Korean Buddhism during the Chosŏn period has been understood as a religion which was politically marginalized due to the state policy of oppression and whose institutional integrity and philosophical vigor severely declined. Since such a negative description was made by Japanese scholars during the colonial period, it has been followed even by post-colonial Korean scholars.2
In his 1929 work
In approaching Korean history and tradition from the disciplinary angle of East Asian studies infused with Orientalism, Japanese colonial scholars, including Takahashi, regarded Korean history as a model of heteronomy and stagnation, overlooking the distinct independent spirit and developmental potential of Korean Buddhism. Such stereotyped descriptions of Korean Buddhism led the scholars of later generations to disregard the Chosŏn period. Even worse, their biased understanding of this period has been intensified as the earlier theories were not verified against concrete historical facts.
But it should be emphasized that Korean Buddhism played a considerable role in the spread of Buddhist texts and culture and in human exchange and philosophical development within the broader context of East Asian Buddhism throughout the Silla and Koryŏ periods. Furthermore, vigorous efforts were made during the late Chosŏn dynasty to maintain or reconstruct the majority of existing monasteries and to publish Buddhist texts. During this period scholastic studies, annotation of scriptures and treatises, and organization of the Buddhist community were also revitalized. These show Buddhism’s growing prevalence, at least in comparison with early Chosŏn Buddhism.
This article is an attempt to break the preconception about the Buddhism of the late Chosŏn period and to reveal its significance on the basis of historical facts. For these purposes, I will first examine the aspects of external change, such as the involvement of monastic armies (
2Such a negative understanding of Chosŏn Buddhism can be found in scholarly papers as well as introductory books on Korean Buddhism such as Kim Yŏng-t’ae, Han’guk Pulgyosa [A history of Korean Buddhism] (Seoul: Kyŏngsŏwŏn, 1997). 3Takahashi Tōru, Richō Bukkyō [Buddhism of the Yi dynasty] (Osaka: Hōbunkan, 1929), 26–29.
Shortly after the founding of the Chosŏn dynasty in the early fifteenth century, successive Chosŏn administrations enacted policies officially restricting Buddhist activities and undermining the economic foundations of Buddhist monasteries, placing Buddhism in a state of legally sanctioned religious persecution (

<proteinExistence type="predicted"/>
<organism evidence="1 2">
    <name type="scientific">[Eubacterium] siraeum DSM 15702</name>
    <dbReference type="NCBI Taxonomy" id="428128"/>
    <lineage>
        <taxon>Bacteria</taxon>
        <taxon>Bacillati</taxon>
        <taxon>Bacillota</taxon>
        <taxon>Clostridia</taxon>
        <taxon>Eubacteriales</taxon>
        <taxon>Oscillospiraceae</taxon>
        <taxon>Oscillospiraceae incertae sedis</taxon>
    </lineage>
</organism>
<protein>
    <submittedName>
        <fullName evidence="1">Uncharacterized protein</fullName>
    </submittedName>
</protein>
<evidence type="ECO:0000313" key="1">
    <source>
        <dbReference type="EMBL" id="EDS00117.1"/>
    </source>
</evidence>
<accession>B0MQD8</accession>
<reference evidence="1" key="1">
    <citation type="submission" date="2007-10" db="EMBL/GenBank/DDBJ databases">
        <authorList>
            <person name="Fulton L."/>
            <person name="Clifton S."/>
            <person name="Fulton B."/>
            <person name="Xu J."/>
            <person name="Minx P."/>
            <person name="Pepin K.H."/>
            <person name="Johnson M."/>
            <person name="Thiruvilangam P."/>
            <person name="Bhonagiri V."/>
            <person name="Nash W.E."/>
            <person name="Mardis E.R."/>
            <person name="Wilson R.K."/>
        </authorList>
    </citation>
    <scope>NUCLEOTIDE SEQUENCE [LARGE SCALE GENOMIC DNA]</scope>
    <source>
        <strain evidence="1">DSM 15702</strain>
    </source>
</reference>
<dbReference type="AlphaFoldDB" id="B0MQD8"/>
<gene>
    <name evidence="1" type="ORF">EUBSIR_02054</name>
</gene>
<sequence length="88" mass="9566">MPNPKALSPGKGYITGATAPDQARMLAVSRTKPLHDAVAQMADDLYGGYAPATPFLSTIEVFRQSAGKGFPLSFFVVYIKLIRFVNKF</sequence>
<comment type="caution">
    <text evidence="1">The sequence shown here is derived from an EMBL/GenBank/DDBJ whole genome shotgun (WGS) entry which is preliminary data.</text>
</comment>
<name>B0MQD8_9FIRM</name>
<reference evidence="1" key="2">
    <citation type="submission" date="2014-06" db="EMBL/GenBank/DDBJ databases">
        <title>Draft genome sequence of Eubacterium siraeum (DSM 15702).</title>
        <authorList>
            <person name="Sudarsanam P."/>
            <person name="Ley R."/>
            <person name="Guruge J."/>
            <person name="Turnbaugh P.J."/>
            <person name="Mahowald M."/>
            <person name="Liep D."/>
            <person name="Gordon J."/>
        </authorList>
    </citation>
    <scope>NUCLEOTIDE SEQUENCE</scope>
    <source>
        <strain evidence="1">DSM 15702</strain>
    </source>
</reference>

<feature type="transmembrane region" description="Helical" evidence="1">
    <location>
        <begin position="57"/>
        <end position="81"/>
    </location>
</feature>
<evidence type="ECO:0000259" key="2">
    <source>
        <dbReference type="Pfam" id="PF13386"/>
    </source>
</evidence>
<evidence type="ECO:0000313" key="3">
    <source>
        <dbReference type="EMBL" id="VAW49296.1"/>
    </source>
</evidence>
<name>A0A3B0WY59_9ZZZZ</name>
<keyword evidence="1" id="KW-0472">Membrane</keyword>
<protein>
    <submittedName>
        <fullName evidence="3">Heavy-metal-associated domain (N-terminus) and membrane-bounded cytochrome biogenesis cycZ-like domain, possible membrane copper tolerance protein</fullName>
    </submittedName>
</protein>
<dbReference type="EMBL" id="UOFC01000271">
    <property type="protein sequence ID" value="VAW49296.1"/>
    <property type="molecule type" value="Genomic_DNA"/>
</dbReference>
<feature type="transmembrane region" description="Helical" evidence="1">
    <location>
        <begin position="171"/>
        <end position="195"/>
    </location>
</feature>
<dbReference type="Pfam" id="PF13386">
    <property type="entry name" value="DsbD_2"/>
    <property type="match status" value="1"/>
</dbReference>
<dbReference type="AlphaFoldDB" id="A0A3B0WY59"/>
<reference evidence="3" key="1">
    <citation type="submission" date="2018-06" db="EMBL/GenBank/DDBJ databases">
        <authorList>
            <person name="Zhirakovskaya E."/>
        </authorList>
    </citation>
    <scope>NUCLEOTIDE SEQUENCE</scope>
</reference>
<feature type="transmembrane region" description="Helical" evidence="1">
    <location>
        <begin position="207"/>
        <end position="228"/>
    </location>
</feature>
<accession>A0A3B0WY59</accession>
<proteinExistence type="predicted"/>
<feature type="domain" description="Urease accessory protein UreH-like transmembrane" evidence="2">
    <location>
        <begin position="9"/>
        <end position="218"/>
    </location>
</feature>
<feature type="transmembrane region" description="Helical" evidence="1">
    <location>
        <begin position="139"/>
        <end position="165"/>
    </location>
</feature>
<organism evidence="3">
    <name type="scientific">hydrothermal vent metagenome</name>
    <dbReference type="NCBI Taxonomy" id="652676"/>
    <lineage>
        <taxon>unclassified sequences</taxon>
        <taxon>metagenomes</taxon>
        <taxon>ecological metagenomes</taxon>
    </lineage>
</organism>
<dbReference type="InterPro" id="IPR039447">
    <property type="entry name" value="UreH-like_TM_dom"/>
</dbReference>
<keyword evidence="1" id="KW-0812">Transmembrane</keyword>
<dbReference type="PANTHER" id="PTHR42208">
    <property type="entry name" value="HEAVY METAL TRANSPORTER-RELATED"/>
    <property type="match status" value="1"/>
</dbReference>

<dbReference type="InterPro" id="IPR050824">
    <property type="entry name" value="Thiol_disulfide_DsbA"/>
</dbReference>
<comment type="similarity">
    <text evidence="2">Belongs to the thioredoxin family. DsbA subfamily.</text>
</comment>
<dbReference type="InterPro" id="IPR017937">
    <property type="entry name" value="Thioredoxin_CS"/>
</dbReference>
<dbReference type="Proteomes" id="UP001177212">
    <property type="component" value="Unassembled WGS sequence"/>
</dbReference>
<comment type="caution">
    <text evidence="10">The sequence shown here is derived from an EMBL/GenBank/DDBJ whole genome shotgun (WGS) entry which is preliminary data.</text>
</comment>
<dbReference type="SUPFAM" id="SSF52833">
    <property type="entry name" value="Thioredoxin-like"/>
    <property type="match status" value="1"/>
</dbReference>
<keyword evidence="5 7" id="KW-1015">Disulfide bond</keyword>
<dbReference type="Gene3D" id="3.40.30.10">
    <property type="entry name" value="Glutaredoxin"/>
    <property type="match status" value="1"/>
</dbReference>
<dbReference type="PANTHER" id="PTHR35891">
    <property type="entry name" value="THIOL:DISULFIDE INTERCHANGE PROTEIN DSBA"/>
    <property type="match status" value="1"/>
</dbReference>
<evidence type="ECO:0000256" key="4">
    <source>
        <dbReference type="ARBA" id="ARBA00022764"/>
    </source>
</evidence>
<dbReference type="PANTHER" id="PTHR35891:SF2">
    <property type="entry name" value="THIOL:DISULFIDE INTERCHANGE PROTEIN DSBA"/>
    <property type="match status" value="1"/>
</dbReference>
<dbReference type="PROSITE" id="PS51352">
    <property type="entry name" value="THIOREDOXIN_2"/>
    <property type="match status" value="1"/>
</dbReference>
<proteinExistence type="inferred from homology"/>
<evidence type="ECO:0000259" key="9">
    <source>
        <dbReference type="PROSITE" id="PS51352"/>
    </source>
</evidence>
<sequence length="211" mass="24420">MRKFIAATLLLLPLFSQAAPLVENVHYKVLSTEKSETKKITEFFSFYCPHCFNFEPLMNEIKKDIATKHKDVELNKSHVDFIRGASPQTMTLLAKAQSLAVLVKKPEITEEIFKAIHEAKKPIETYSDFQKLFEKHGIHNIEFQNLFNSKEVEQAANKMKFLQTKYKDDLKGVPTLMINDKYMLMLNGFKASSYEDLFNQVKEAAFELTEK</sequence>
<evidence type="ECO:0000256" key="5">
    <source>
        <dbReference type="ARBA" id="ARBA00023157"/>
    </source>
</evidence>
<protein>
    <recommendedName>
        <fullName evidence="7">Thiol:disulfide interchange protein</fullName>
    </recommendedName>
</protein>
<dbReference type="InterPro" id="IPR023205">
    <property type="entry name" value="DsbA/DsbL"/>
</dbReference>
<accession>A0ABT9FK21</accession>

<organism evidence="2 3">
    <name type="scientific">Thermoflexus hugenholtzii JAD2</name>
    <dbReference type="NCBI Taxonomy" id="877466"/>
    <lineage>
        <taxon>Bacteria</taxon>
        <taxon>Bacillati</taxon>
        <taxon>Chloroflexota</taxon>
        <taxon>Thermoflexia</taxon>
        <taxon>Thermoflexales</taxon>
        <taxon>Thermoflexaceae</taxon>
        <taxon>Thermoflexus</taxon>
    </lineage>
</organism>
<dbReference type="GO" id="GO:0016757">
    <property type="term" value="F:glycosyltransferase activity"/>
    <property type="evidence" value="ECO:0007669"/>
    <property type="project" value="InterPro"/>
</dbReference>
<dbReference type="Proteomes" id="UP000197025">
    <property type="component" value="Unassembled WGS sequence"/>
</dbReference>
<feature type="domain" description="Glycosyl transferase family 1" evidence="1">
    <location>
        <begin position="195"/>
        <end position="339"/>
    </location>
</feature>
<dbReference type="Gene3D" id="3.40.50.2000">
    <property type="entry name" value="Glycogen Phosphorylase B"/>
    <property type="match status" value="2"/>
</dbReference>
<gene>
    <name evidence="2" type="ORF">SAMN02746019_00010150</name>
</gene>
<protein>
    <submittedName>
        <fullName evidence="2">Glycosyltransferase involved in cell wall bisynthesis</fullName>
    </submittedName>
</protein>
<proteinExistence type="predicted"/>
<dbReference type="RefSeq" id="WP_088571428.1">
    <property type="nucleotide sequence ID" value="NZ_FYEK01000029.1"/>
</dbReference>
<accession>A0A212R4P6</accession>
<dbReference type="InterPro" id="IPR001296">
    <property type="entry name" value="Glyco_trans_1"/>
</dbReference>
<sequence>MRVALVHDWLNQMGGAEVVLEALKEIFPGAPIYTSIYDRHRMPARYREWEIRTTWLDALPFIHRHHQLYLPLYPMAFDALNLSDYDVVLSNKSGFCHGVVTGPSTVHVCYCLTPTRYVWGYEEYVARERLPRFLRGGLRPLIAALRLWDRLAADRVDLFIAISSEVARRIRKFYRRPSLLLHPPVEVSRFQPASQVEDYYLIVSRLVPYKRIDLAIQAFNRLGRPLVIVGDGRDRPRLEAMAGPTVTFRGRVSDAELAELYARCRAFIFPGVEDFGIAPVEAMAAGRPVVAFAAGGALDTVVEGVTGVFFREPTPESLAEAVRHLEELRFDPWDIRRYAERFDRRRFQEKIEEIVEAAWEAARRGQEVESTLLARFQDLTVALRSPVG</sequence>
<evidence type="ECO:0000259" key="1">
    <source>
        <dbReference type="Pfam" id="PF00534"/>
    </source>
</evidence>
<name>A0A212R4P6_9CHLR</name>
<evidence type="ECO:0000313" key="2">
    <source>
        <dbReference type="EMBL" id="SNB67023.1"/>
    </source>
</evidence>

In order to account for the changes in seventeenth century Chosŏn Buddhism, we need to examine the implication of the sixteenth century restoration of the Sŏn and Kyo schools, which signaled such changes. In 1550 (the fifth year of Myŏngjong’s [r. 1545–1567] reign) the Sŏn and Kyo schools were rehabilitated and the previously abolished government systems for regulating clerical ordination and administrating state examinations for Buddhist monks reinstituted under the auspices of Dowager Queen Munjŏng (1501–1567).4 These measures enabled the Buddhist community—previously situated in a state of legal discrimination by the abrogation of the clause detailing the state’s role in clerical ordination in the
Although the system of Sŏn and Kyo schools was abolished following the death of the Dowager Queen Munjŏng in 1566, King Sŏnjo’s (r. 1567–1608) subsequent policy of noninterference, rather than heavy-handed oppression, allowed for a passive maintenance of Buddhism. Sŏnjo clarified his propitiatory stance towards Buddhism with the statement, “Should proper principles of governance flourish and customs be purified, there is no need to worry about the decline of our Confucian ways or the rise of heretical Buddhism to prominence. Actions such as the Wei Emperor Taiwu’s execution of Buddhist monks and elimination of Buddhist temples will be unnecessary.”7